Dr. Anthony Fauci is defending startling comments he made last week in which he admitted he was not completely honest about the number of Americans who needed to get the coronavirus vaccine before the American population can achieve so-called herd immunity.
Fauci is the director of the National Institute of Allergy and Infectious Diseases and a key member of the White House Coronavirus Task Force.
What's the background?
Fauci admitted in an interview with the New York Times that he moved the goal posts on herd immunity percentages partly based on public polling data to covertly encourage more Americans to get vaccinated.
At the beginning of the pandemic, Fauci stated publicly that 60% to 70% of the American public would need to be inoculated with a vaccine to achieve herd immunity. But Fauci slightly increased his percentages as the pandemic raged on, suggesting in his interview with the Times that achieving herd immunity would require 90% of the American public to receive the vaccine.
The Times reported:
In a telephone interview the next day, Dr. Fauci acknowledged that he had slowly but deliberately been moving the goal posts. He is doing so, he said, partly based on new science, and partly on his gut feeling that the country is finally ready to hear what he really thinks.
"When polls said only about half of all Americans would take a vaccine, I was saying herd immunity would take 70 to 75 percent," Fauci told the Times. "Then, when newer surveys said 60 percent or more would take it, I thought, ʻI can nudge this up a bit,' so I went to 80, 85."
"We need to have some humility here," he added. "We really don't know what the real number is. I think the real range is somewhere between 70 to 90 percent. But, I'm not going to say 90 percent."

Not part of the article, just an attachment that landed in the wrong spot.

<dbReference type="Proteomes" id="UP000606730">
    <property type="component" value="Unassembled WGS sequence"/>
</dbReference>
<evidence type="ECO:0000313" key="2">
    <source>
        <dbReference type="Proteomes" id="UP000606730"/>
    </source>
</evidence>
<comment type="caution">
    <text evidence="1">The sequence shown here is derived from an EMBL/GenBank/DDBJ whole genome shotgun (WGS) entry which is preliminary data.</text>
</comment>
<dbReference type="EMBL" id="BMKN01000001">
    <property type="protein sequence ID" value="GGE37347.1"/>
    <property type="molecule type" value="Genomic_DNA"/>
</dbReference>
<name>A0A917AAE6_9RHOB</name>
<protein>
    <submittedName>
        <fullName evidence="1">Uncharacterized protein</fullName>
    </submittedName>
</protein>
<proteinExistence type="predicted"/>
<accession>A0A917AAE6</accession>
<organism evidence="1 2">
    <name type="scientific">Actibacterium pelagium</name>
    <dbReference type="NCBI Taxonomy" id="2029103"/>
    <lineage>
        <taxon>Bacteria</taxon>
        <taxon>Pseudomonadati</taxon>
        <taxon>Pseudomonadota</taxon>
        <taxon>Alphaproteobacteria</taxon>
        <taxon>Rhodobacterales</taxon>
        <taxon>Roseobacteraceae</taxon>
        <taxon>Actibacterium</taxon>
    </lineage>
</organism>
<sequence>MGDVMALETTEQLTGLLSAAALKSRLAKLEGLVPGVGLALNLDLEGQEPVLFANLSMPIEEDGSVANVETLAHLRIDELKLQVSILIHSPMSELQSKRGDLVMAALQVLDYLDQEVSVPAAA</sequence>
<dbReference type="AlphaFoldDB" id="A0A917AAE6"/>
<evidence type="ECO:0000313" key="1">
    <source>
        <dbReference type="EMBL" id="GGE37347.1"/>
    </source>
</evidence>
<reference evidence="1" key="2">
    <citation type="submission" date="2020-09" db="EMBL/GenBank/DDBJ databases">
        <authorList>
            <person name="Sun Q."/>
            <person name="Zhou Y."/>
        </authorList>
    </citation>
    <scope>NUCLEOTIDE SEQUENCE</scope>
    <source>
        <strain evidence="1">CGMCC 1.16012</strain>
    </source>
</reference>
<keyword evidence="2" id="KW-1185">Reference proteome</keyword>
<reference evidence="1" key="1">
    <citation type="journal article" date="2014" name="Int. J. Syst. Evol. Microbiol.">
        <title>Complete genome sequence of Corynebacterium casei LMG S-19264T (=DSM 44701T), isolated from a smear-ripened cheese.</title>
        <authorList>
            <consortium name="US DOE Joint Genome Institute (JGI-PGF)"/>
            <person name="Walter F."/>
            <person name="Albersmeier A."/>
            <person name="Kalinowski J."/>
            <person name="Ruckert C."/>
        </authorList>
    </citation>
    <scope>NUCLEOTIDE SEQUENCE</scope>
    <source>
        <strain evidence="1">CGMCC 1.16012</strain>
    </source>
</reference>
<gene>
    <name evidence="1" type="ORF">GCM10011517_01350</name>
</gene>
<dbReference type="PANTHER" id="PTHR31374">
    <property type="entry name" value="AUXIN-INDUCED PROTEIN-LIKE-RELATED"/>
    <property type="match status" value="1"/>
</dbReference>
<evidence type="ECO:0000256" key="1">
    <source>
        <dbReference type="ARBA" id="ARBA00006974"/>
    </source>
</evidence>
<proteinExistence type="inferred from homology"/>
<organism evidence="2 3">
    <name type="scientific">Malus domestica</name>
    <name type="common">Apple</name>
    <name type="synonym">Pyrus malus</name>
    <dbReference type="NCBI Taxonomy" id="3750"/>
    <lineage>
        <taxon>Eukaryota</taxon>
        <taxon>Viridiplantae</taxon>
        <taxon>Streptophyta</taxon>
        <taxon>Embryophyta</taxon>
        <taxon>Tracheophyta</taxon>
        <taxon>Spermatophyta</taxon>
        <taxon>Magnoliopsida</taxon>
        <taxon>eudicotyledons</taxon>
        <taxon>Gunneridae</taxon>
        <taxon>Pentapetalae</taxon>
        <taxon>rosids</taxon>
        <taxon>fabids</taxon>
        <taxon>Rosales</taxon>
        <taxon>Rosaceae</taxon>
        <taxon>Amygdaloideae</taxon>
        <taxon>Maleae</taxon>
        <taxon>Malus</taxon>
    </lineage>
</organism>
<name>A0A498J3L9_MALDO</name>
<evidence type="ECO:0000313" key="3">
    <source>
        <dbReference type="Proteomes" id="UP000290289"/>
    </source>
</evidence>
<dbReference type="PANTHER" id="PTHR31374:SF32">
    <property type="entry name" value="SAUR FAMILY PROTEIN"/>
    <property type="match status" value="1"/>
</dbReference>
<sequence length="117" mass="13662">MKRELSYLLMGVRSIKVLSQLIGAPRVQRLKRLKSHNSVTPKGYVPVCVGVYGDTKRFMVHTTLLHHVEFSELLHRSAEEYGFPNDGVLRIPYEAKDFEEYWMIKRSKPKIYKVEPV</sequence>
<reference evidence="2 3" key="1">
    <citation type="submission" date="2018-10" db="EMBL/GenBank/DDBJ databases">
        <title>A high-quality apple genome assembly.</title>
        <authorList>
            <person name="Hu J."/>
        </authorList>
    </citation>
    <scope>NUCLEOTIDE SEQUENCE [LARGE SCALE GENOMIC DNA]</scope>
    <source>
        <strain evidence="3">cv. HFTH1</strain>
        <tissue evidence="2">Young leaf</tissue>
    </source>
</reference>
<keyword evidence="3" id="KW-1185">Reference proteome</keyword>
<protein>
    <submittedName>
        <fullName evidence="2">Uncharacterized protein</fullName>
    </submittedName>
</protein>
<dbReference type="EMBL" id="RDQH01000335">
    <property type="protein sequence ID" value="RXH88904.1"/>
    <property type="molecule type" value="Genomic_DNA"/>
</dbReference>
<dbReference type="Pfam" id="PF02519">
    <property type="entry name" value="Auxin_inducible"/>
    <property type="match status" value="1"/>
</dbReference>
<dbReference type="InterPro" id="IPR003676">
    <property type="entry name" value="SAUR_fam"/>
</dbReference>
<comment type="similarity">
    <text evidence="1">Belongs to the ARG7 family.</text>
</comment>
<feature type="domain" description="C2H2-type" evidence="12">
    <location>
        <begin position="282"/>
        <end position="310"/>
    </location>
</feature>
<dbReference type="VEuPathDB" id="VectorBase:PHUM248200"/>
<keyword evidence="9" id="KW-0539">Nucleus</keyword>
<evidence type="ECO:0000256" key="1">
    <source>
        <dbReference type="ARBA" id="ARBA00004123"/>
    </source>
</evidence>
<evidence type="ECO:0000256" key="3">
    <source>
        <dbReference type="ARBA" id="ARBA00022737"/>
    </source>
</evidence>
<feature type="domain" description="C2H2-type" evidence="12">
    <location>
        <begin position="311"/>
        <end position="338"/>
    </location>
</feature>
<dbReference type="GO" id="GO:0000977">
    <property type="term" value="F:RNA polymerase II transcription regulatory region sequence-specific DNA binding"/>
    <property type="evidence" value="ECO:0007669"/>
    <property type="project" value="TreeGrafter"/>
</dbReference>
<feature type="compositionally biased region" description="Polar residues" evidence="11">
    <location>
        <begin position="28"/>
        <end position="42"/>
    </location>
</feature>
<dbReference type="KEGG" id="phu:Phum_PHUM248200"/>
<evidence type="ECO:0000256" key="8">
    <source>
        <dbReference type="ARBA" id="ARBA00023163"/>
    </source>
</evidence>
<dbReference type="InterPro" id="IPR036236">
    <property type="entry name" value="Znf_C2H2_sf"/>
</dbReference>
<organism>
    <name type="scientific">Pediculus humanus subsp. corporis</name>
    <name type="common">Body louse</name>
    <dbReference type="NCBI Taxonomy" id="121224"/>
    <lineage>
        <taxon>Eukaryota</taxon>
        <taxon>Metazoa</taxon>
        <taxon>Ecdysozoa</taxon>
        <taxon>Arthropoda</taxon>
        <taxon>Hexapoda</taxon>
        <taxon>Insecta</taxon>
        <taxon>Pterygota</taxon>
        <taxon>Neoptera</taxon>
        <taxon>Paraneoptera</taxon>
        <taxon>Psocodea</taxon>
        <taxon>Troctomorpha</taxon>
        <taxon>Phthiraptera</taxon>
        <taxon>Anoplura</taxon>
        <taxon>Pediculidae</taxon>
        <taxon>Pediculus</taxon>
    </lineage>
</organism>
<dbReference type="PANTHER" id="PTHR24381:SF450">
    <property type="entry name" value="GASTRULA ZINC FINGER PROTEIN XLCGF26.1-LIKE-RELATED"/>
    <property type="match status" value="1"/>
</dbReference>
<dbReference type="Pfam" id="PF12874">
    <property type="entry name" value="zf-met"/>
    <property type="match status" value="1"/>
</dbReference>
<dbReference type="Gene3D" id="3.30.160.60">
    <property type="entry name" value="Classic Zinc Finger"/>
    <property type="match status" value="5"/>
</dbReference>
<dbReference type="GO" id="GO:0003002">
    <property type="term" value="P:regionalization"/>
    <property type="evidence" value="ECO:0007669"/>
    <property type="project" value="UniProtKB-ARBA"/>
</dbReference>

What did Fauci say on Sunday?
Speaking on CNN's "State of the Union," Fauci denied that he was not being straight with the American people.
"The reason I first started saying 70, 75, I brought it up to 85 -- that's not a big leap to go from 75 to 85 -- it was really based on calculations and pure extrapolations from measles," Fauci said. "Measles is about 98 percent effective vaccine. The COVID-19 vaccine is about 94, 95 percent."
"When you get below 90 percent of the population vaccinated with measles, you start seeing a breakthrough against the herd immunity," he continued. "So, I made a calculation that COVID-19, SARS-CoV-2, is not as nearly as transmissible as measles. Measles is the most transmissible infection you can imagine. So, I would imagine that you would need something a little bit less than the 90 percent. That's where I got to the 85."
When show host Dana Bash confronted Fauci over his admission that public polling played into his public statements, he initially denied that — then admitted that polling did contribute "a bit."
"I want to encourage the people of the United States and globally to get vaccinated, because, as many as we possibly get vaccinated, we will get closer to herd immunity. So, the bottom line is, it's a guesstimate," Fauci said.
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